“At least half,” the boy answered.
She smiled. “Got a name, beast boy?”
“My father called me Betten before he died.” The boy picked his nose and rubbed it on his leg.
Helena screwed her face up. “You’re gross,” she said.
“You’re funny.” He walked to a filthy, bloody bag and reached into it. He pulled her little yellow tuber out of his bag and tossed it to her.
“These don’t grow in Bloodblade land,” he said. “You’re far from home.”
Helena started and looked around in fear. “Is that where I am? Are we in Bloodblade lands? Bloodblades are bad people. They started a war with my king chief.” She gasped in horror. “Are you a Bloodblade?” She decided if he was, she was going to try to kill him with her tuber.
“Bloodblades aren’t bad people. Just bad hunters.” He chuckled as if he had made the funniest joke ever, and she rolled her eyes. “We are in Bloodblade lands. You left the Ragoth nation. You didn’t seem to know where you were going so—”
“So, you followed me?” Outrage swelled within her, and she stomped her foot.
“I did. Didn’t want you to get lost.”
“I can take care of myself,” she said. She fought real hard not to look at the bear.
“I know you can. You’re Helena Dreadheart. You’re Bestic’s daughter.”
“Well, you’re naked and dirty.” She walked over to the bear and held her hand out to Betten.
“What do you want?” he asked.
“Betten, I am hungry and am making myself some breakfast. Give me your knife so I can butcher this foul thing and get us some meat.”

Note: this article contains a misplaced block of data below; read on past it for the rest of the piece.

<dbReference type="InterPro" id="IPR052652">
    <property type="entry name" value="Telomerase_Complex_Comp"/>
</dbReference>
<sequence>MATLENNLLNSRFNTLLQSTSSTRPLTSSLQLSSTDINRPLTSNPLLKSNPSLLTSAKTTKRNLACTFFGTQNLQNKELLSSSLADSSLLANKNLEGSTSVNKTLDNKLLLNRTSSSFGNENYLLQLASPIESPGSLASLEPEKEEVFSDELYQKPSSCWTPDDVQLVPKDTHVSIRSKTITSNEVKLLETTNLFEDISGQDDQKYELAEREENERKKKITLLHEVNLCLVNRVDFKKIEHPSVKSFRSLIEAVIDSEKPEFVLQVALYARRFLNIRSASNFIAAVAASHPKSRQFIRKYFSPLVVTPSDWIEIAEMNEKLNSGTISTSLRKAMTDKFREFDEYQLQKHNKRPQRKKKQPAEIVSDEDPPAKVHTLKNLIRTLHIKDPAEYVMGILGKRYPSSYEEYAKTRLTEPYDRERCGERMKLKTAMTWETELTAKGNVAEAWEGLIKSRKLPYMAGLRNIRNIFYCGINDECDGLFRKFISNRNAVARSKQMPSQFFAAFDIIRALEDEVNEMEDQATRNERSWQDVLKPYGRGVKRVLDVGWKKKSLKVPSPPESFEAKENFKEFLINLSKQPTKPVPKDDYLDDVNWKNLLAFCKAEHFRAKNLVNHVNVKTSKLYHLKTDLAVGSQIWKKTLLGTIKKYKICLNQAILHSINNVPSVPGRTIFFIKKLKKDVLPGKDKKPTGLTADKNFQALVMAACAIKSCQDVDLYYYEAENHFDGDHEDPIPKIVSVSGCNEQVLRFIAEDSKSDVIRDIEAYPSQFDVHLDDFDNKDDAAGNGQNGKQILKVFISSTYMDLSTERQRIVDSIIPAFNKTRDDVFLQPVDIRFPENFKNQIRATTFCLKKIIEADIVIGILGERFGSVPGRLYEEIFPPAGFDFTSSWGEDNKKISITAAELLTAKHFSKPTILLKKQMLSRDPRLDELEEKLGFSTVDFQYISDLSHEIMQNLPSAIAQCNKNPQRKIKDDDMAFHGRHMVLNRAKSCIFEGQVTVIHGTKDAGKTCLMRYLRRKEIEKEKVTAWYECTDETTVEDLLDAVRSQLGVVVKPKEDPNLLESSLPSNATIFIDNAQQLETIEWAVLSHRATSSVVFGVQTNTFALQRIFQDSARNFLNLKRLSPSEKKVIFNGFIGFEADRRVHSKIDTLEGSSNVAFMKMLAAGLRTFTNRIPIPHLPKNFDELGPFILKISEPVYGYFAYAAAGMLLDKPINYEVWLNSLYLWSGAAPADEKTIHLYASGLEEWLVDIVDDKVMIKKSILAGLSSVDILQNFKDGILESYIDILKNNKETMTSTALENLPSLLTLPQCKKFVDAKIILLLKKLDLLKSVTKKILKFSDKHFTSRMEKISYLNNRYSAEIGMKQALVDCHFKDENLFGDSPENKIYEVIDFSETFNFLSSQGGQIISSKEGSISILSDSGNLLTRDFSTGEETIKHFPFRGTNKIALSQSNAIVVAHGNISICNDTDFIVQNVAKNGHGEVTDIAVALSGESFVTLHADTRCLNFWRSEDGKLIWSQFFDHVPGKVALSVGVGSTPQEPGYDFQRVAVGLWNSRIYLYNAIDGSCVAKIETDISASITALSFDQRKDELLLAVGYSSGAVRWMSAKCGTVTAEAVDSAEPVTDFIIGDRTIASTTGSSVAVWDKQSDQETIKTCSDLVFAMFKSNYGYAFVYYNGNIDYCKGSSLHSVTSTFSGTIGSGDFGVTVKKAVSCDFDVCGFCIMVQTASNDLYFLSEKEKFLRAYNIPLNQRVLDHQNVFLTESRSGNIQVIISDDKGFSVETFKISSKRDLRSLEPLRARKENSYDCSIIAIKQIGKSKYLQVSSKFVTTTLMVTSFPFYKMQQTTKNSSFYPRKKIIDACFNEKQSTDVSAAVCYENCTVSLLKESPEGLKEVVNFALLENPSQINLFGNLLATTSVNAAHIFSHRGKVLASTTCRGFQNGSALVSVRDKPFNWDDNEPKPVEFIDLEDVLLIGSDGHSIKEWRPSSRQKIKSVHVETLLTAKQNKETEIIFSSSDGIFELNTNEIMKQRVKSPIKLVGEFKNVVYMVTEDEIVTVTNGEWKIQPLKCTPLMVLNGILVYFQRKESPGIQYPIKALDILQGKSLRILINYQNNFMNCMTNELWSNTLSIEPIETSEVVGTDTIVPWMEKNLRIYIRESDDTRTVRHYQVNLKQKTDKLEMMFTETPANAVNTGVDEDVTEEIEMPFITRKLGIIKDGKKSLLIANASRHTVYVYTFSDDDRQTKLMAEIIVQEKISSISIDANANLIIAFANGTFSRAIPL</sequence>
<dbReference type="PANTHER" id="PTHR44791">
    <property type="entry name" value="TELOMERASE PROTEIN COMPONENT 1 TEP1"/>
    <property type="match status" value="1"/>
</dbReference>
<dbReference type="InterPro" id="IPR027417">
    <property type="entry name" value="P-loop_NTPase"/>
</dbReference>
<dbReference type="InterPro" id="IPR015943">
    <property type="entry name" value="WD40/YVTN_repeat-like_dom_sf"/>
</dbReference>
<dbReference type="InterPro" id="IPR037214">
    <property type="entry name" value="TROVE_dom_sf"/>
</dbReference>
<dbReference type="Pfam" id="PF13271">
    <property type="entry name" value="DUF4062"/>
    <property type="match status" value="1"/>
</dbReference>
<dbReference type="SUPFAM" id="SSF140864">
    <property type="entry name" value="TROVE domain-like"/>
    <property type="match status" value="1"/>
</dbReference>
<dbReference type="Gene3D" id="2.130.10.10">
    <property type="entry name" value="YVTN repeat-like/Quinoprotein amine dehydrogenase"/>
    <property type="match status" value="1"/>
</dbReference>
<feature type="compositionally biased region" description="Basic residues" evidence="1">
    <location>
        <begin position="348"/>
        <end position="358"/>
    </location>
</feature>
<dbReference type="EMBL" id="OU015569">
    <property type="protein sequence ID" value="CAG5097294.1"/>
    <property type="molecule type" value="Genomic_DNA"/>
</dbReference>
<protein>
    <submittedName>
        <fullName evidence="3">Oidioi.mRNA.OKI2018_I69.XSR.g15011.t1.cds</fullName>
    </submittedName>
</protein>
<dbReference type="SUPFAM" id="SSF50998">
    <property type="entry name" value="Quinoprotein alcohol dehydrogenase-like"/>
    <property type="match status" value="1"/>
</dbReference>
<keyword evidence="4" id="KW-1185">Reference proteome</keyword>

He laughed and handed her his blade. She looked at it for a while, puzzled. It was perfectly clean.
He wore a loincloth just for her, though he scratched often, and she knew it was uncomfortable for him. He seemed only able to talk about two things: hunting and Flak Redfist. Flak was a boy Betten had met when he had run through Fendis land, looking for the out-world. Betten had, of course, wanted to know if there was good hunting out there, and he had run into the boy. Betten swore the boy was a Redfist.
“How are you supposed to know if that is true? Any boy can say he is a Redfist. The boys in my village say it all the time. Their dad’s dad was a quarter Redfist, or their grandmother’s father once rubbed a stone a Redfist man had sat on, or some such nonsense. Everyone says the name Redfist. I don’t know what all the fuss is about. They are just men.”
“You will know one when you see them. I did. When he looked at me and told me his name, I believed him,” Betten said. “I’m gonna go serve him when I get older. For now, though, he wants me to learn the mountain as well as I can.”
“Why?” Helena asked. They were an hour from her house, and she knew Betten would be running off soon. The brief time she had spent with him told her he was not going to enter the village with her.
Betten looked as if he were smiling at a god when he said, “He told me to learn the mountain good so one day I could lead him back here.”
A chill ran up her spine. Helena decided she wanted to meet this Flak Redfist. She wanted to stand before him and see if he was enough of a man that she could bow to.
Helena had never bowed to a man in her life. She was sure no Redfist would change that.
About Jesse Teller:
Jesse Teller fell in love with fantasy when he was five years old and played his first game of Dungeons & Dragons. The game gave him the ability to create stories and characters from a young age. He started consuming fantasy in every form and, by nine, was obsessed with the genre. As a young adult, he knew he wanted to make his life about fantasy. From exploring the relationship between man and woman, to studying the qualities of a leader or a tyrant, Jesse Teller uses his stories and settings to study real-world themes and issues.